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I am so very pleased to announce the publication of my latest book, Leadership in Animal Welfare Organizations: Using Positive Dog Training Philosophies to be Better Leaders.

The huge numbers of homeless animals are depending on us to help them. This means that animal welfare organizations need excellent leaders to ensure that the organizations are operating optimally. Leadership in Animal Welfare Organizations discusses what happens to organizations when managers use outdated management styles which alienate employees, volunteers, donors, and supporters. The book identifies what it means to be a good leader, the role of the board of directors, and reviews how the theories of positive reinforcement dog training can be used as a parallel to understanding the need for updating management skills to be better leaders.

The book is available for purchase in Kindle format and is only $5. Please share with your friends and colleagues. The message of good leadership not only applies to animal welfare organizations; it applies to all organizations. After all, what is an organization but its people?

Purchase here: http://www.amazon.com/dp/B00I84HTIG

Leadership Book Cover Final 1-31-14

New Workshop

Animals are spiritual beings, no different than humans, made up of the same elements of the Universe as us. It is my mission to speak for the animals and show that they are here as our helpers. Tonight is the beginning of my tour, conducting workshops called Dog Training in the 5th Dimension: What Your Dog Can Teach You…About You. This class is not about teaching your dog how to sit, stay, etc. It’s about you! I am very excited for this new adventure and hope to reach as many people as possible. In the workshop, you will learn that dogs can reflect facets of our personalities and how to recognize what’s happening. If you are at all interested in learning more about yourself and growing, your dog may have something to teach you. And you may learn ways to finally resolve some of your dogs issues too!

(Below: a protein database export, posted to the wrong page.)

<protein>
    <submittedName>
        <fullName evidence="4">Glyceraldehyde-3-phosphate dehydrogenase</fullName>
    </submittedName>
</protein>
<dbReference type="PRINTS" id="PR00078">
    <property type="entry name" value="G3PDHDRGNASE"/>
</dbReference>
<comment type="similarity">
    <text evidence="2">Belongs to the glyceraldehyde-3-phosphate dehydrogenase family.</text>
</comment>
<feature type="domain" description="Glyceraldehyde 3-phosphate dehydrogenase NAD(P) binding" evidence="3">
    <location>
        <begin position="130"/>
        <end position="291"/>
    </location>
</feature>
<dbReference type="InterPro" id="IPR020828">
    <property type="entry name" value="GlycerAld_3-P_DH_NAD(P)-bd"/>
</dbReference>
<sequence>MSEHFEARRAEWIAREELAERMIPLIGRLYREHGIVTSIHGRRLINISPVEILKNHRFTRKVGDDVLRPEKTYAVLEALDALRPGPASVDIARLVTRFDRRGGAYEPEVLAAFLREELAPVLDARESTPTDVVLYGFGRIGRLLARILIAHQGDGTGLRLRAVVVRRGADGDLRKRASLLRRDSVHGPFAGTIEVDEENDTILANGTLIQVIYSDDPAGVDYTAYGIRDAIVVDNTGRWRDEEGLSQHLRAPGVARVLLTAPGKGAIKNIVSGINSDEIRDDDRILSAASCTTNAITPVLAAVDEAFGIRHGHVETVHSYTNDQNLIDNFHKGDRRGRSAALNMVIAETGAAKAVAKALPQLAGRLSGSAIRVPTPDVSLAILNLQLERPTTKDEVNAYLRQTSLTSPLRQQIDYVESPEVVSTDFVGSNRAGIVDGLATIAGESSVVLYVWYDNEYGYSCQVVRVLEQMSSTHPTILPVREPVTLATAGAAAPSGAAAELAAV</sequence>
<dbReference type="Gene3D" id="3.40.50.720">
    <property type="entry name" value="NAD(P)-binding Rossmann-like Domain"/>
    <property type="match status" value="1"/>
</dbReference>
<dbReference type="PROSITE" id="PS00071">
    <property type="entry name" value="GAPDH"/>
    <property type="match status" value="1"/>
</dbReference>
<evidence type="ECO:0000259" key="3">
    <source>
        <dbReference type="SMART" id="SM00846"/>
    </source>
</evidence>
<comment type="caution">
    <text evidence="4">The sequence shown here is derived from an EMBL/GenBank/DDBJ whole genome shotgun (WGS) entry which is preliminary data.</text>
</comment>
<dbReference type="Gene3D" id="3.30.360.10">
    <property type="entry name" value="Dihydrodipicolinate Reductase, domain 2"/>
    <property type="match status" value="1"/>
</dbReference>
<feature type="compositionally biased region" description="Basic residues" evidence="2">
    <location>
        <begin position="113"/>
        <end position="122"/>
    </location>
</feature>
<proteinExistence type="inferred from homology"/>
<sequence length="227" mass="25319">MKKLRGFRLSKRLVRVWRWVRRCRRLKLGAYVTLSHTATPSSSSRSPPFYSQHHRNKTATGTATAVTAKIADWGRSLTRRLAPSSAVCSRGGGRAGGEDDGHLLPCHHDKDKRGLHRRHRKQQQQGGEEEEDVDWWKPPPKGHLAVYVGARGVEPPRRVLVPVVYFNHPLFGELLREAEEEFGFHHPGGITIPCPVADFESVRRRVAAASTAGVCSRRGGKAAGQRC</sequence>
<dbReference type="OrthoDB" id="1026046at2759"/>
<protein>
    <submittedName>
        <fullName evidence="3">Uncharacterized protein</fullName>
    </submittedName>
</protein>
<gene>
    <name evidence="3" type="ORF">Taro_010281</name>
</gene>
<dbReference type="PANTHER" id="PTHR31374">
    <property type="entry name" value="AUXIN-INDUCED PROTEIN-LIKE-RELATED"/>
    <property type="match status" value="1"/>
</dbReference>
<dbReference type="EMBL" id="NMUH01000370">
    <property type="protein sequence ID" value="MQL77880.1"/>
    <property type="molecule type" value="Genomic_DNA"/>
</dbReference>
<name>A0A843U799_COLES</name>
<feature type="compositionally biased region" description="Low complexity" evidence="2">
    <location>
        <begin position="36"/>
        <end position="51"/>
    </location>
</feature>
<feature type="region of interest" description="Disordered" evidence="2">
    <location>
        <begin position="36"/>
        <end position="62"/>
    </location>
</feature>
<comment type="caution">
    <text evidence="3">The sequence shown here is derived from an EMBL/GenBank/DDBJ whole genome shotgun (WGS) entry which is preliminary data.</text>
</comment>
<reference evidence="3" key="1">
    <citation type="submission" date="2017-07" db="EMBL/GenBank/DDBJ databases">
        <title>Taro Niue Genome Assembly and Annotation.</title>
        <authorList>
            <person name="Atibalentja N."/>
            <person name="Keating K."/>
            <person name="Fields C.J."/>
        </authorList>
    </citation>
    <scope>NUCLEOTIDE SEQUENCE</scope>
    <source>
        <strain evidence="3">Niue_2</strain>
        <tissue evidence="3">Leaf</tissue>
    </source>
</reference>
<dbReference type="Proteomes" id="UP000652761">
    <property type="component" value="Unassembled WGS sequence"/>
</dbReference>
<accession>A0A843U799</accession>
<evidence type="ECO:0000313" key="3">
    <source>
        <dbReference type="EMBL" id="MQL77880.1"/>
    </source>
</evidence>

Please check my web site for upcoming locations. If you wish to host a workshop, please contact me at chris@chrisshaughness.com. Thank you for being open to new concepts, for the betterment of all.

Is It a Health or a Behavior Issue?

Having been the foster “mom” of eleven dogs, I have encountered my share of behavior issues with them, as well as with my own dogs over the years. When a dog exhibits a behavior problem such as housetraining, aggression, anxiety or other issues, it is always a good idea to rule out a medical problem first. A health issue can masquerade as a behavior problem. And vice versa.

Housetraining issues are a great example. When dogs who have always been reliable with their house manners and then suddenly are having accidents, it is a good indication of something medical going on. The problem could be a urinary tract infection, kidney problems, or even food-related sensitivities. My female Poodle started to urinate in the house when I switched her food. Go figure! Housetraining accidents may also be a related to the onset of diabetes or Cushings disease. Does your dog drink a lot of water? Best to get a vet check.

Has your dog unexpectedly started showing aggression? Of course, aggression is very complicated to diagnose a root cause, however, a medical issue may very well be the source. If a dog is in pain or any discomfort, they are more likely to show it by trying to bite. Please, before blaming the dog for being “mean” and possibly giving up on him, have a vet check him out. I remember many years ago when I was doing temperament testing on dogs at a rescue organization, one dog growled at me when I handled him. Luckily, I noticed that he was having trouble standing on his back leg. The vet checked him and sure enough, he had arthritis. Once he was treated, the growling stopped. He was adopted and is an amazing dog.